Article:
In April 2009, recorded telephone conversations between the victim and the defendant took place at Trinity. During the first conversation, the victim told the defendant that she wanted to come home, but only if he promised not to do "it" again, and the defendant stated that he would not, adding "never, ever." The victim attempted to make the defendant elaborate or specifically admit to what he did, and the defendant began to question her as to where she was calling from and why she was asking such questions. The defendant told her he would call back.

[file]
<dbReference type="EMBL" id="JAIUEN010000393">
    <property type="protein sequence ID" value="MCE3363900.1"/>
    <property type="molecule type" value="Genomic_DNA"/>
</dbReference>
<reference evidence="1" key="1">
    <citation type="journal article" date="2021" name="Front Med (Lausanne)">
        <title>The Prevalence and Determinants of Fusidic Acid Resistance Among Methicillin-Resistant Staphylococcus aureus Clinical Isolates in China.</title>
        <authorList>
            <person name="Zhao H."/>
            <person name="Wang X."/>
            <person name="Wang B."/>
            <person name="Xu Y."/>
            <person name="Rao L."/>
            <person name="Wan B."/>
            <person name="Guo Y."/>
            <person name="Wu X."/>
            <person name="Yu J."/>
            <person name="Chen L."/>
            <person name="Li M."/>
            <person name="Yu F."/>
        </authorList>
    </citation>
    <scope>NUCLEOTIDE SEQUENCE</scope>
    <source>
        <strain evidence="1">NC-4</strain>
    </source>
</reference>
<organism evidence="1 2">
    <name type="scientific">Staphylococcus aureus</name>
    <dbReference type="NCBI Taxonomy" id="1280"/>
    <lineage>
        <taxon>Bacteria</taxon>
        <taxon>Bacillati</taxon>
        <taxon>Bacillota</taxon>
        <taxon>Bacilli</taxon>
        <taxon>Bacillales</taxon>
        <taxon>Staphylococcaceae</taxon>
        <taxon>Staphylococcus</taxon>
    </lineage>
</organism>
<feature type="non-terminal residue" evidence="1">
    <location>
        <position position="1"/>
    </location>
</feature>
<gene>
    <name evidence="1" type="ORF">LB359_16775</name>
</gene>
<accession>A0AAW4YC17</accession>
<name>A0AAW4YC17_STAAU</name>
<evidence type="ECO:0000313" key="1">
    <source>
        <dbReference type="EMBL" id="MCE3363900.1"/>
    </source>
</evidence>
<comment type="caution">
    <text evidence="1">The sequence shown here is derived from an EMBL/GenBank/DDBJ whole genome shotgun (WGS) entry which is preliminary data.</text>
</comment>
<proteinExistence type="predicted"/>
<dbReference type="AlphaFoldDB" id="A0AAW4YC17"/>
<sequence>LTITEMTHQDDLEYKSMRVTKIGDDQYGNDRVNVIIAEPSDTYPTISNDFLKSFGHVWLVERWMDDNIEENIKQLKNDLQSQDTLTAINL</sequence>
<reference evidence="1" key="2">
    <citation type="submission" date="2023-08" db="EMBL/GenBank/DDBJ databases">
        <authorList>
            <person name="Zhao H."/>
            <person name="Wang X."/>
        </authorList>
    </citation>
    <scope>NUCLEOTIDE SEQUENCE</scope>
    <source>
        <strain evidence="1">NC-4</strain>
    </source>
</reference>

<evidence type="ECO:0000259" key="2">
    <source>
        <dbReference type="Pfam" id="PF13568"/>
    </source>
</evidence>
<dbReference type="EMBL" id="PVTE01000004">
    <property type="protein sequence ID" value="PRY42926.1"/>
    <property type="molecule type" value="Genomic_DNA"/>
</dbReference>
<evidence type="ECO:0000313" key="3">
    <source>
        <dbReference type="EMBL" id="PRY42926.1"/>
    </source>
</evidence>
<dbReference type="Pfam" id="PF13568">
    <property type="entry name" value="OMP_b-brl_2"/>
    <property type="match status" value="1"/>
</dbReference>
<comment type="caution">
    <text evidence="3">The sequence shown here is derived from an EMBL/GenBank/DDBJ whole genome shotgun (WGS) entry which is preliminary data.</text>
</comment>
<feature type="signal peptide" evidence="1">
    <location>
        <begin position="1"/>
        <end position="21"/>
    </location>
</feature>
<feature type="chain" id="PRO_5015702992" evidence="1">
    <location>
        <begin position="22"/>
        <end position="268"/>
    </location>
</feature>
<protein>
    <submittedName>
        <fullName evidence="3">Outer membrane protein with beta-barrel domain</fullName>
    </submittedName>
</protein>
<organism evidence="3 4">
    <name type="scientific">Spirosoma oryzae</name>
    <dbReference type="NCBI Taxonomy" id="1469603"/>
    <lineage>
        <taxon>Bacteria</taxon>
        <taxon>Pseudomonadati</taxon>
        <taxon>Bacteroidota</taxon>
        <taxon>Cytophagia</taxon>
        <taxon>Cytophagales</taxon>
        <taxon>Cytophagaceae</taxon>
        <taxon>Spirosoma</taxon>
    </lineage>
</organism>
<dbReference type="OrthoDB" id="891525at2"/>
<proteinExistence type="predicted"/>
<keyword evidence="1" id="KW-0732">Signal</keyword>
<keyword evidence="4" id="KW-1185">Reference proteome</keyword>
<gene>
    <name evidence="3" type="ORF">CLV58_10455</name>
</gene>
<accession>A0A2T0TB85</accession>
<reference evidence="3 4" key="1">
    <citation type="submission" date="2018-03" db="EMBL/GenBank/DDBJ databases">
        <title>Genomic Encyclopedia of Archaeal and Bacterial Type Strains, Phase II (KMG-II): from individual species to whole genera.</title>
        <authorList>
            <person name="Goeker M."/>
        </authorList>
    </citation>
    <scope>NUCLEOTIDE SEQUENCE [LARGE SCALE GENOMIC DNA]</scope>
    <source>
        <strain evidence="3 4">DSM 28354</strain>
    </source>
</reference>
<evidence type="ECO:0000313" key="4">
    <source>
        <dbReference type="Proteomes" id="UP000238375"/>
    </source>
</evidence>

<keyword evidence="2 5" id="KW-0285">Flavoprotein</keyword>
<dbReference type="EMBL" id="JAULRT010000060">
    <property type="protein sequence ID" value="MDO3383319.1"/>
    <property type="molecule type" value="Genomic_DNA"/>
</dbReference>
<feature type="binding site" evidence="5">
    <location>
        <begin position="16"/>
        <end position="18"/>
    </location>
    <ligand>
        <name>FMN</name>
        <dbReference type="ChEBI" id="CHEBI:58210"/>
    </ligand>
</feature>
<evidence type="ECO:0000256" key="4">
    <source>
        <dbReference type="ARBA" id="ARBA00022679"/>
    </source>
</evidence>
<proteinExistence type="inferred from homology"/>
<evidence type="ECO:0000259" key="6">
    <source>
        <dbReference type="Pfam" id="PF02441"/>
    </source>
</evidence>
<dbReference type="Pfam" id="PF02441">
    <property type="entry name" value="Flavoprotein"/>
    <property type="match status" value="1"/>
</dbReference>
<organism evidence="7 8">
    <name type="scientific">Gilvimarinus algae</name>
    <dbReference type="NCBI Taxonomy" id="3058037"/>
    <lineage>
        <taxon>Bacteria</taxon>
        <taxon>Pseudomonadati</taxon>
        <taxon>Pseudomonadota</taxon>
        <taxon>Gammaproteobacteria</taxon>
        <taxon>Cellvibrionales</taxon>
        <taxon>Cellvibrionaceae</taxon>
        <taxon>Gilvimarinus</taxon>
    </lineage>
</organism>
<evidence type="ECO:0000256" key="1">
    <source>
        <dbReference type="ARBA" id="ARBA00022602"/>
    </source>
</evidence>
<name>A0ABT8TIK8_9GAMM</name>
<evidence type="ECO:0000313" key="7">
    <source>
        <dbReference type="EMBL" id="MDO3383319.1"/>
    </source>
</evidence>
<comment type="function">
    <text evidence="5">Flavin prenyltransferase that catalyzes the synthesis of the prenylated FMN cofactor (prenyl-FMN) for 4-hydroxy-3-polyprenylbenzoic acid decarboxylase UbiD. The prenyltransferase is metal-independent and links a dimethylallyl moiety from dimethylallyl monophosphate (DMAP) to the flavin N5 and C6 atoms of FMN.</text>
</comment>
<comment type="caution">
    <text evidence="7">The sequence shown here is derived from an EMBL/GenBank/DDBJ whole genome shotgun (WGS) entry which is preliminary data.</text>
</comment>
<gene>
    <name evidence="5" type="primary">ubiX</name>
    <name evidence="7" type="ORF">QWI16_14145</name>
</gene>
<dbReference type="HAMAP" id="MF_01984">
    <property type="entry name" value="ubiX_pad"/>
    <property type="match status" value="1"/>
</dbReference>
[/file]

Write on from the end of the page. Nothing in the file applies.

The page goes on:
When the defendant called back, he made several complaints about the victim's disclosures to individuals and stated that the victim was not even in Slidell the previous month. The defendant stated that he was going to go to jail for the rest of his life based on her accusations and asked the victim why she did not indicate that she had been with a little boy instead of the defendant when her mother discovered a condom in the house. In response, the victim stated that it was the defendant who had sex with her, and the defendant denied such actions, stating that he never "put [his] thing inside of [her]." The victim again asked the defendant to admit what he did, and he told her not to tell anyone that because it would "f_up everybody." When the victim said she did not want to lie, the defendant questioned the victim's whereabouts and told her to say she lied or made up the claims to get rid of the defendant. The defendant told the victim he loved her and when the victim asked him why he did "it" in the first place, the defendant asked her to explain the quiet background and questioned her regarding the telephone she was using to communicate with him. The defendant also told the victim that her mother was hurt and upset by the victim's claims, and that she needed to talk to her. The defendant ultimately promised not to do it again if the victim said she lied about the allegations. The victim subsequently specified that she did not want the defendant to do "that sex stuff" if she came back home. The defendant initially stated that he would not be there when she came back, and then added that there would be no "sex stuff while he was around.